Clear lines of communication are critical for effective Creative Operations
Cristina Pandol is a career creative. Starting as a graphic designer, she quickly made the leap to creative direction, a role she’s now held for over a decade across multiple organizations, focusing on brand work in the entertainment world.
At the end of 2022, having just begun a new role as the Executive Creative Director for the legendary Golden State Warriors, Cristina spoke with us about creative operations, the challenges of defining a new role for the organization, and the most critical challenges of creative direction, regardless of organization or industry.
How do you define creative operations?
“Operations,” for me, is the logistics of getting from A to Z. So “creative operations” is just about providing that function for creative work. It’s a speciality, because creative work presents certain challenges. From my view, it’s really just: how do we get from the start, through execution, to the end?
When you're starting in a new environment, and you get to set everything up from scratch, what’s most critical to get right? How do you set up your creative operations function?
The most critical thing is to define clear lanes of communication. Especially in the beginning, but really all along the way, you always need to remind people. Many companies have Slack, Teams — this, that, and the other thing — and everyone has access different tools to give comments and tag people and email anyone involved in the project.
It’s hard to know what you should be communicating, on which platform, and when in the process. Oh, there was a feedback note? Do I search my email? Do I search Slack? My text messages? Especially when you’re digging into the backlog, it’s so confusing.
Usually all project submissions are done initially through email, then critiques and in-progress conversations internally are done on Slack or Teams. The most important thing is to clearly define the role of each of these comms channels, and set rules about how to use them. Consistency is key.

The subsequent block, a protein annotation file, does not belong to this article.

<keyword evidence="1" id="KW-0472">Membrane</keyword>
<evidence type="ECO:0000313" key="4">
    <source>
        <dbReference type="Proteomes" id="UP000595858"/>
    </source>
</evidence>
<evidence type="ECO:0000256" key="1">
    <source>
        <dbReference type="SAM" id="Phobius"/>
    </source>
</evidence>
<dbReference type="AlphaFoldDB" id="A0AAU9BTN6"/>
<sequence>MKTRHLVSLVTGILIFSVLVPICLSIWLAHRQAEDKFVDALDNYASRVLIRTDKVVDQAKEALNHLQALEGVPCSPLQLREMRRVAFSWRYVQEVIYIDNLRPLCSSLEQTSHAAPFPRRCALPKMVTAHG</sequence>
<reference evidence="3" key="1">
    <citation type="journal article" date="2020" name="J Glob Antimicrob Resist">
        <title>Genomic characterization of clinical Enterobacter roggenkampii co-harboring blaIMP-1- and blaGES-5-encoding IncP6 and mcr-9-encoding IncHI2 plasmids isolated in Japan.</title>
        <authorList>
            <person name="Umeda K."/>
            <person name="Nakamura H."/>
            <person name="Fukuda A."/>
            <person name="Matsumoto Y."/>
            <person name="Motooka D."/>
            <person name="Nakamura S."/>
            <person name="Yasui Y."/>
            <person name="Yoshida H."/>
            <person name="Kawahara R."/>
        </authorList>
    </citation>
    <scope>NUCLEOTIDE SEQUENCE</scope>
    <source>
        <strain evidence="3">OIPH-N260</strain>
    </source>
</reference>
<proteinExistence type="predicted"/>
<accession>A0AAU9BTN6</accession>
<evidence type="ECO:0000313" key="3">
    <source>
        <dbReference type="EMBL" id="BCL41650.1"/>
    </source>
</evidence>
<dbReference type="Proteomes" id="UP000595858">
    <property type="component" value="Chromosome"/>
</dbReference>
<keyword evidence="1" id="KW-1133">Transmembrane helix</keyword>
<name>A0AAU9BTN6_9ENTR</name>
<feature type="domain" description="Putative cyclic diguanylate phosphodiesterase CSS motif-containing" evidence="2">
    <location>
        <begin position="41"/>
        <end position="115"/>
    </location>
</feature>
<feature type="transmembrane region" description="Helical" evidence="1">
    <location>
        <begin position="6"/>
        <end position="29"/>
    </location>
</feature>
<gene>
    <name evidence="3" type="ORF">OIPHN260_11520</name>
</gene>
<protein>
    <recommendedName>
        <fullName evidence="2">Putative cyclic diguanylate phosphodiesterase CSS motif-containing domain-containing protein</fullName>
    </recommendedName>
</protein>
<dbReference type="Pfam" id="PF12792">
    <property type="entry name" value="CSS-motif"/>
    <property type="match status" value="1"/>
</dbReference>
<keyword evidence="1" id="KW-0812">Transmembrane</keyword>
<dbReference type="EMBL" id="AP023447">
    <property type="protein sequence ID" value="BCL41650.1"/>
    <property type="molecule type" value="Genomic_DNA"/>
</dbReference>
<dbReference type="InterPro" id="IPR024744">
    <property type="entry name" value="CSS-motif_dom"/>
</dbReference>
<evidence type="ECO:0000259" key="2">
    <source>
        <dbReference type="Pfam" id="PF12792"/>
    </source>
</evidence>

Stepping into a new role as a creative director, what are your KPIs? How do you define your goals?
This exact role has never existed before for the Warriors; the team that I now oversee was originally structured as separate teams. The long term goal is still being defined, because I'm just starting — there's a lot of institutional knowledge I still need to get up to speed on. But the clear goal for now is to establish a unified team from what was once separate teams with different workflows.
One of those original teams was a traditional creative services team. In other words, design ops or Creative Ops. Different organizations have different names and structures for a team like that, but here it was, graphic designers, motion graphic artists, copywriters; in my experience, a traditional creative services team.
Then there’s the content capture team. These are our on-site shooters and producers: people capturing what's happening at home and away games, as well as various events at Chase Center, outside of the Warriors.
The third piece was a more traditional post-production team. So video editors and producers, but not necessarily folks out there with boots on the ground. More so the editor-producer roles, and additional motion graphic artists. The thing is, these three teams were all in three different departments, and now they sit together under marketing.
My main goal and objective is to create consistency in this new team, where there used to be three separate budgets and sets of processes. How do we form one team from a culture standpoint, but also operate like one team, on a functional level? It’s difficult to put a KPI on that — how do you measure if the team is unified? It’s a binary yes or no goal.